It is important to know that our focus in education on the four c's (creativity, communication, collaboration, critical thinking) are skills in high demand by employers. It was continually reiterated that innovative, outside-the-box thinking was the most important valued thinking on many projects in the tech industry. We may often think of creativity as an arts-focused endeavor, and in a way that applies here. More essential, though,  was the ability to take a tool, a programming language, an unrelated concept, and piece it all together in new, creative ways. Several SafeNet representatives talked about experiences where they had a limited knowledge base on the team, yet they were able to rethink how what they had could be utilized differently for a new purpose. This mental agility is something we can begin to develop in our students regardless of the age level or content we teach.

Clear, succinct, and ongoing communication is just as critical. Remember, most of the SafeNet employees we met said their consultants worked in teams, and they worked directly for clients. This means they have to be good at communicating: they have to listen closely, understand the clients needs, and ask questions to clarify. They have to engage in impromptu dialogue, read non-verbal cues, and anticipate needs and potential roadblocks. This is done verbally and in writing. And it is done daily with a wide variety of stakeholders, team members, and project managers.

If this does not fit your traditional vision of a programmer, that is because the technology industry has changed. While there are definitely many times when coders have to intensely work independently to write eye-blurring lines of detailed code, that is not the singular quality required of a programmer. They have to communicate with teams and clients regularly in order to be successful. And these are skills all educators can help to builds in any content area or age level.

Independent Work, Reliability, and Accepting Feedback Still Matter

One of the other keys that the team shared with us is that much of the work that successful employees in technology need to do is complete work that is done independently, on time, and under budget. While teamwork is important, many projects in the technology industry are broken into smaller components that individuals take on alone within an allotted time period. This is called AGILE development. There are other formulas for completing large project work, but the concept remains similar: take a big project, break it into smaller, more digestible chunks, develop, and then bring the work back to the team for feedback/critique.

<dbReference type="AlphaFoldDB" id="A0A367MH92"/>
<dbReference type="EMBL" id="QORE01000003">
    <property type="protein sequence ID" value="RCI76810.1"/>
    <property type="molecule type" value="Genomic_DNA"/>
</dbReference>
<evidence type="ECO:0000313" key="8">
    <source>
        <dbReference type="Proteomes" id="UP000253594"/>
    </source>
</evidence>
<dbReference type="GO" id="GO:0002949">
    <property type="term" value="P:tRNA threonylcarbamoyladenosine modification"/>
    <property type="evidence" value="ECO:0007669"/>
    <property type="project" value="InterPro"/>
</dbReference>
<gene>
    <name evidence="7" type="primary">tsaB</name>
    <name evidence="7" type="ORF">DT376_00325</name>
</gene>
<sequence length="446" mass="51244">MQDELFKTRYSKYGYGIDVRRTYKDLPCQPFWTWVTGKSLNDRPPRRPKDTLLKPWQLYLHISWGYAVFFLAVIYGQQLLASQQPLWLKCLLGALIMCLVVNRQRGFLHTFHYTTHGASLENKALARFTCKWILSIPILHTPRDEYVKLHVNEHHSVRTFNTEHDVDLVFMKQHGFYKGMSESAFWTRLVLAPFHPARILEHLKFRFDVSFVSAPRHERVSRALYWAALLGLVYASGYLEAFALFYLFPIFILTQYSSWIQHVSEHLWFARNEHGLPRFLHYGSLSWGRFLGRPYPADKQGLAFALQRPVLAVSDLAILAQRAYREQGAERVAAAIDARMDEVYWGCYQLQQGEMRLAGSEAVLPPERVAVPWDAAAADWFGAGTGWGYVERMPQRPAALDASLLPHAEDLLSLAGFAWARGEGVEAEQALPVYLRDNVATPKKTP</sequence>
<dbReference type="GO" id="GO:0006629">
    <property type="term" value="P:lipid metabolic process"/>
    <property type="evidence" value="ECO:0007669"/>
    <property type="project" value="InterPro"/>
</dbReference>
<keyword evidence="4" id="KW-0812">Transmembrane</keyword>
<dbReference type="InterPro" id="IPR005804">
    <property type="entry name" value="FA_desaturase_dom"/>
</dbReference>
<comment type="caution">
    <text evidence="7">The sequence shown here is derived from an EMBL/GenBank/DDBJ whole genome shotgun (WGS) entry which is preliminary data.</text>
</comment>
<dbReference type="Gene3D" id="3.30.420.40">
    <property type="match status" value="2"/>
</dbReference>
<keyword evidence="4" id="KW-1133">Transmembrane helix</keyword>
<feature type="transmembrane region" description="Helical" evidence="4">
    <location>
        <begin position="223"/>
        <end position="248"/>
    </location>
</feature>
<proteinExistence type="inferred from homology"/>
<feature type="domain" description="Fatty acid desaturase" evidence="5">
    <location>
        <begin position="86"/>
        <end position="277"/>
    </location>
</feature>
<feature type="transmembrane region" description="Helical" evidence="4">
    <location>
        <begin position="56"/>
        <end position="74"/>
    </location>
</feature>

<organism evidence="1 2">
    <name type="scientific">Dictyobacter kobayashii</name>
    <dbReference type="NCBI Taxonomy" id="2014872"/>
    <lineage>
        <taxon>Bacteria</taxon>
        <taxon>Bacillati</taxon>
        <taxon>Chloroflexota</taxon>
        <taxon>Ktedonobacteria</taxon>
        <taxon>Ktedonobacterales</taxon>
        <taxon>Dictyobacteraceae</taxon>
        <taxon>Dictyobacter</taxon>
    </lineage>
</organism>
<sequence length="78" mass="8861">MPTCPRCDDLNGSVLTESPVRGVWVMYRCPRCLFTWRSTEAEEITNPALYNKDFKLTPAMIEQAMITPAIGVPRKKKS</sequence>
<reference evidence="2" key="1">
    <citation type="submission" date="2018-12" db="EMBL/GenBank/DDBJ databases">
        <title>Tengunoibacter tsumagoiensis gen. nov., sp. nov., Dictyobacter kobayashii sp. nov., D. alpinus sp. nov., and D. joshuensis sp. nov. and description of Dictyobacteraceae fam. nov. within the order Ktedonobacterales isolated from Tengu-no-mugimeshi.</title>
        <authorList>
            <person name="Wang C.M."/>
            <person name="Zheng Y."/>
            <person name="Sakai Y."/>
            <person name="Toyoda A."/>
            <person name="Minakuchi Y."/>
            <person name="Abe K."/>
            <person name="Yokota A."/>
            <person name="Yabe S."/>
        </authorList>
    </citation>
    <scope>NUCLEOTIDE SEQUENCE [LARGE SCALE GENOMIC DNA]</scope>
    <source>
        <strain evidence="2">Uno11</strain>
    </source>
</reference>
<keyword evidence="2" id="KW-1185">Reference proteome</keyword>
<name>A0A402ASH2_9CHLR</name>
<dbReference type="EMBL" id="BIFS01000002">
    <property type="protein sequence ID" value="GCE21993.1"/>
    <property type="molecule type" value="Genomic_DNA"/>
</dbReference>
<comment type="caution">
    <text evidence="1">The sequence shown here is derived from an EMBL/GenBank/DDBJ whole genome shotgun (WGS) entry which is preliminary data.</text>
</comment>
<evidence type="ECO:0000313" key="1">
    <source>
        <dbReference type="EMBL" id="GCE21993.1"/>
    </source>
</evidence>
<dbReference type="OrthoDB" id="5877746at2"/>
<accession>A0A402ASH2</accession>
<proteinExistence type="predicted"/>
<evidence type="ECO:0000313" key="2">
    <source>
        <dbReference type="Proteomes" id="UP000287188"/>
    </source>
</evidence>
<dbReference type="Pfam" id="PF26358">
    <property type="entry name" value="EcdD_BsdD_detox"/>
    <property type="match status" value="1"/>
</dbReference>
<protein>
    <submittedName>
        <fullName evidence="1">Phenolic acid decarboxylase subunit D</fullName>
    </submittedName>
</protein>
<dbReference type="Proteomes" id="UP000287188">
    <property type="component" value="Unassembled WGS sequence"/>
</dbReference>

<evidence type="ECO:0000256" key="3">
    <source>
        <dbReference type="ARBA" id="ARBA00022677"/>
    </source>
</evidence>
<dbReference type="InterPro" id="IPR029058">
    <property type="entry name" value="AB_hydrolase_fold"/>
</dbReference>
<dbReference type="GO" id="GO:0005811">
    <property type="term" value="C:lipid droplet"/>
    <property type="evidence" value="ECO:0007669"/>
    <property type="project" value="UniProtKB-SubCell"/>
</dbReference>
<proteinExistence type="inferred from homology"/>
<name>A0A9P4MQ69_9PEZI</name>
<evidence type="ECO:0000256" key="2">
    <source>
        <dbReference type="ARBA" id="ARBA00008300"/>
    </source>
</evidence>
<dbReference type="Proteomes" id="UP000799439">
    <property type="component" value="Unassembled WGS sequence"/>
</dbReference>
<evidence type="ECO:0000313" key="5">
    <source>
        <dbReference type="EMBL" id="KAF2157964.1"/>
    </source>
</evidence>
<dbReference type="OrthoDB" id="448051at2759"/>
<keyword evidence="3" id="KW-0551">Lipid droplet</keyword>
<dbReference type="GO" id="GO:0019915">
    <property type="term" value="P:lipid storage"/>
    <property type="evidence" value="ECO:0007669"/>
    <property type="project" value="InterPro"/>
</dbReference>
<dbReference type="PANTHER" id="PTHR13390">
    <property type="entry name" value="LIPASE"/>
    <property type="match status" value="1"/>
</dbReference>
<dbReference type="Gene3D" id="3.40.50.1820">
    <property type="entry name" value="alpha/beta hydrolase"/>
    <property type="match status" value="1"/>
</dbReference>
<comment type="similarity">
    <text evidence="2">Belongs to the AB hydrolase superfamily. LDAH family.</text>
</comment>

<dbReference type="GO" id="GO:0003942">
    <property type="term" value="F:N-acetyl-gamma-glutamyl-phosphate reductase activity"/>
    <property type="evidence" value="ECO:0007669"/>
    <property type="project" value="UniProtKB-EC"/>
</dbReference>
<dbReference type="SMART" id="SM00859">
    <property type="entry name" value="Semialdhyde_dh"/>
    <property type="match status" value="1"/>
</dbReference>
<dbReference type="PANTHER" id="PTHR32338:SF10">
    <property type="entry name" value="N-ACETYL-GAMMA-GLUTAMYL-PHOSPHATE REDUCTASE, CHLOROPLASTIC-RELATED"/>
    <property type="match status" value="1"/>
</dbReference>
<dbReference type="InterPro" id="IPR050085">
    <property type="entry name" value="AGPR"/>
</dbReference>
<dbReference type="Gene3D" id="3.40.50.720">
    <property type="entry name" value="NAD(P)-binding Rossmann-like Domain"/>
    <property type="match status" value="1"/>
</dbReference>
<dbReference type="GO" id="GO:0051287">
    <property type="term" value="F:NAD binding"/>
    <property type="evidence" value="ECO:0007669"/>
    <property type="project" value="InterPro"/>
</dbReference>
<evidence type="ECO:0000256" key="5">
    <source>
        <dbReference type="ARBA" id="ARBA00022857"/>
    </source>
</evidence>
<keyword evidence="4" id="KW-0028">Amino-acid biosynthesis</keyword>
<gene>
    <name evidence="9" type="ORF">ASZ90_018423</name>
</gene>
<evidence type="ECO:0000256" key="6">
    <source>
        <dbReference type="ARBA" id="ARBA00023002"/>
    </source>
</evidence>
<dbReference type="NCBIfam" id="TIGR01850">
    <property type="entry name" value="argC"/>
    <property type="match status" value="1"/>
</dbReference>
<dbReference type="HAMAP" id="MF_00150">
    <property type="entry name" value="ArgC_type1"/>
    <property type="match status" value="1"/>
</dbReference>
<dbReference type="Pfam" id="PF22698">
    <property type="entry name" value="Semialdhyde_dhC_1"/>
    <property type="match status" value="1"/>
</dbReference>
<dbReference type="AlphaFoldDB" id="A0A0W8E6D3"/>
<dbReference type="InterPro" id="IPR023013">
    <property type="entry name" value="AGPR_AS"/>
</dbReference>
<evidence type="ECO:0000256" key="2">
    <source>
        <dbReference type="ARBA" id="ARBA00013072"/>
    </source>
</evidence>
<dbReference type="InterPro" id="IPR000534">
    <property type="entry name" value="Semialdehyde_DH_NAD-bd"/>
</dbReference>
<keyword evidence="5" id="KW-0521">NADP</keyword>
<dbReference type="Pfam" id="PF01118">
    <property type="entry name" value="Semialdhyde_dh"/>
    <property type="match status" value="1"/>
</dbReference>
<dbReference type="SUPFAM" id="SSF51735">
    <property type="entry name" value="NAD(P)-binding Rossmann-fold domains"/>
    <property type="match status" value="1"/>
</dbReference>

Often there is a project lead who will give direction. Students need to take that direction and run with it. They will then need to take responsibility for their portion of the project, complete it independently, often within a window of one to two weeks, and then come back to the larger team with the completed work and present it to the team. At that time the team offers collective feedback about the direction of their individual work, assesses how it will fit into the larger app/program/tool they are building, and then the process begins again with the next part of  the project.

This feedback loop is an iterative process that requires independence, flexibility, and a willingness to fail fast and fail forward. Being "done" with the assigned portion of the project doesn't really exist until the project is turned over to the customer in its completed state. There are ongoing changes and tweaks to all code written throughout the development of the tool, and thus students have to learn to take constructive feedback in step if they want to be successful within the technology industry. While these may seem like skills we have been developing in students forever in schools, the underlying question for me is clear: Do the students enjoy the work they are doing enough to put the effort in to create something worth discussing with somebody else? And are they passionate enough about the work they are doing to want to improve it once they receive feedback? If those elements are missing, it is hard to teach them to iterate and continually improve their school work, yet those are the skills that were identified as necessary to a successful career in the tech industry.

Most Jobs Will Adopt the Tech Model

While our focus at SafeNet was talking about jobs in the technology industry, it is clear that technology has impacted nearly all business sectors. Technology will continue to evolve, spread, and root itself into more business models moving forward. According to code.org, we know that we already are not producing enough students to fill the technology and computer science jobs available in Wisconsin. Add to that the spread of technology focused jobs in more businesses, even if they are not jobs requiring deeper, language-based coding, and you have a scenario where many of our students would strongly benefit from having opportunities in school to build skill sets that allow them to feel confident enough to step forward and apply for jobs requiring them to engage with technology at levels beyond just knowing how to work with software and change basic user settings.